Bears QB Mitchell Trubisky still seeking elusive giant leap

Bears can't carry over momentum (0:49)

Following a win over the Bengals, the Bears come out flat against the Lions. Is John Fox's future in the balance? Jeff Dickerson breaks it down. (0:49)

DETROIT -- The truest indication of Mitchell Trubisky's development will be when the Chicago Bears' starting quarterback plays exceptionally well in consecutive weeks.

Trubisky isn't there yet.

The Bears' entire offense, not just Trubisky, had a forgettable performance in Saturday's 20-10 loss in Detroit, but quarterback play is always magnified -- for better or worse.

Trubisky committed the cardinal sin of turning the ball over in bunches at Ford Field. That opens any quarterback up to scrutiny. Trubisky finished the game with three interceptions, but the most costly occurred on a third-and-goal play when Trubisky forced a ball to wide receiver Dontrelle Inman that Detroit safety Quandre Diggs picked off in the back of the end zone.

It's a throw Trubisky simply can't make.

"I lost [Diggs] in my vision," Trubisky said. "I should've thrown the ball away and settled for the field goal."

That mistake was all on Trubisky, but the overall sloppiness on offense made it difficult for any Bear to thrive.

The Bears were flagged 13 times for 97 yards as a team, but on one drive in the fourth quarter, the offense committed five separate infractions. The fact that drive actually ended with a touchdown -- Trubisky to Benny Cunningham for 9 yards -- was nothing short of a miracle.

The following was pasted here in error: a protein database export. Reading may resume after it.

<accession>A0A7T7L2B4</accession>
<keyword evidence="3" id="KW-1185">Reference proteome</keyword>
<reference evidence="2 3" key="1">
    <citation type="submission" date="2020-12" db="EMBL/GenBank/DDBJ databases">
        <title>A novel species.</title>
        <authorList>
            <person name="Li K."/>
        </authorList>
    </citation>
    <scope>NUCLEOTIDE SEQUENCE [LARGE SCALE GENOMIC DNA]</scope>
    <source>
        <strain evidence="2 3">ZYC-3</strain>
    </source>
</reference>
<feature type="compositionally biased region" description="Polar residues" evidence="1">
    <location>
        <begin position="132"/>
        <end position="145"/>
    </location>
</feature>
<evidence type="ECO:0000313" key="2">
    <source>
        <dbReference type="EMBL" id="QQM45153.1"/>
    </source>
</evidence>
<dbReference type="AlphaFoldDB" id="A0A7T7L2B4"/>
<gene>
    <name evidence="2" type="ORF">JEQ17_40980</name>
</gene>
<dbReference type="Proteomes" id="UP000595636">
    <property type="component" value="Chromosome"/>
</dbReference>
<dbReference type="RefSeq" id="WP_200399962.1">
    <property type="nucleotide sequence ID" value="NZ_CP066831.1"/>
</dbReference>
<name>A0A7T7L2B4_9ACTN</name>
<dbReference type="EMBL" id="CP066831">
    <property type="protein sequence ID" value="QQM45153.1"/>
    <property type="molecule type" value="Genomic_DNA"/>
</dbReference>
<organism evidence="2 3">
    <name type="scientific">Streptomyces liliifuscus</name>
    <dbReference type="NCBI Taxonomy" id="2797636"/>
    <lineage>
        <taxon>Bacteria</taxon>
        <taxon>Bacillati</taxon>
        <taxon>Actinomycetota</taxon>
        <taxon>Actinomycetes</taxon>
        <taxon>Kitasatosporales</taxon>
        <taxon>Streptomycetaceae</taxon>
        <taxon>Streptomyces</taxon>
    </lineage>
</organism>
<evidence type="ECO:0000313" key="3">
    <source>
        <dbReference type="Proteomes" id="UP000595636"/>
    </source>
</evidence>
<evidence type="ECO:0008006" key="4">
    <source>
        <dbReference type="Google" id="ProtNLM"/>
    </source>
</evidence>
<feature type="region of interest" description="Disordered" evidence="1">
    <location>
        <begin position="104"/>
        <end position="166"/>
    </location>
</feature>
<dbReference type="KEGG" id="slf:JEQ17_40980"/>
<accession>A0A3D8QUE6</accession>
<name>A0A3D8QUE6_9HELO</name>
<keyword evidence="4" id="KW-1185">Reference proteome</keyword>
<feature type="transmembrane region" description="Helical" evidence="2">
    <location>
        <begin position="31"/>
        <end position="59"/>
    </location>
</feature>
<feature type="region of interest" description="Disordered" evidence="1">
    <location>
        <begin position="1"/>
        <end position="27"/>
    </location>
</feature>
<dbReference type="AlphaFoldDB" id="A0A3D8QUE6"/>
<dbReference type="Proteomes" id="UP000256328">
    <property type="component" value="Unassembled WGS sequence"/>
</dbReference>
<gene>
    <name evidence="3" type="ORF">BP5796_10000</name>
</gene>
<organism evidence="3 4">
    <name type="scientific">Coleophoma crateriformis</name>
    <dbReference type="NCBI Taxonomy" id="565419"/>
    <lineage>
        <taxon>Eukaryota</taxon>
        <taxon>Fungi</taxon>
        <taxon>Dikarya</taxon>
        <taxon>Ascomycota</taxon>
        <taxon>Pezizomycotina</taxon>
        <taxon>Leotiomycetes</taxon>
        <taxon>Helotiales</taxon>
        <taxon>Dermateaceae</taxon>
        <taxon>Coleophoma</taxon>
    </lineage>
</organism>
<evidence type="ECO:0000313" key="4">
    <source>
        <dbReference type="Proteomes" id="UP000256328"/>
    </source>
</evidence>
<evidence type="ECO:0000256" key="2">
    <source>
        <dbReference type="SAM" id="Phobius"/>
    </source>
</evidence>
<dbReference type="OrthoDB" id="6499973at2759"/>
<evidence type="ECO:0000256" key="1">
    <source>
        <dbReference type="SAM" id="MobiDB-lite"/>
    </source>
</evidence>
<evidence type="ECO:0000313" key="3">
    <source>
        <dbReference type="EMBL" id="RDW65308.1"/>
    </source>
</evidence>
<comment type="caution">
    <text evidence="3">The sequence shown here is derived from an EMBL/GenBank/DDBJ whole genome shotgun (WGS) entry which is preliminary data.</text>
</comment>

"We got to eliminate penalties and then me taking care of the football, so we just need to do better at those things," Trubisky said. "Take care of the ball in red zone, be better on third down, obviously, and just execute better on offense all the way around. So last week we had a little juice, executed, had things rolling. [Saturday], it seemed like the opposite, so just got to go back, be critical on film to see what I can get better at and continue to push my teammates to get better.

"Everyone's just got to make a conscious effort to say we're not going to make penalties anymore. We're going to play clean football and, I don’t know, what am I going to say to my guys for holding? I mean, they're blocking for me. So I can never say anything to my linemen because they're out there protecting me and I love that. So the effort's there, we just got to keep playing technical."

All the extenuating circumstances made it easy for the Bears to shrug off Trubisky's up-and-down Week 15.

"I've been super, super impressed, his growth, his production as we've gone," Bears coach John Fox said. "I haven't watched the tape yet; it's going to be hard to say. You look at the box score, and people talk about the three picks, but I don't know exactly what happened on all of them. A couple of them appeared to be overthrows, but we need to go back and look at it in the film room. I've loved how he's grown and matured, and even today with his screen pass. You know, he spiked it in the dirt. He's had steady growth. I think he's improving every week."

Added wide receiver Kendall Wright: "If I know Mitch, when he goes up there and does his media thing he'll take all the blame and say it's all his fault. It's not all his fault, man. Mitch is fine. Mitch is fine."

Enough evidence exists to suggest Trubisky will, in fact, be fine.

It's just going to take longer than some would like.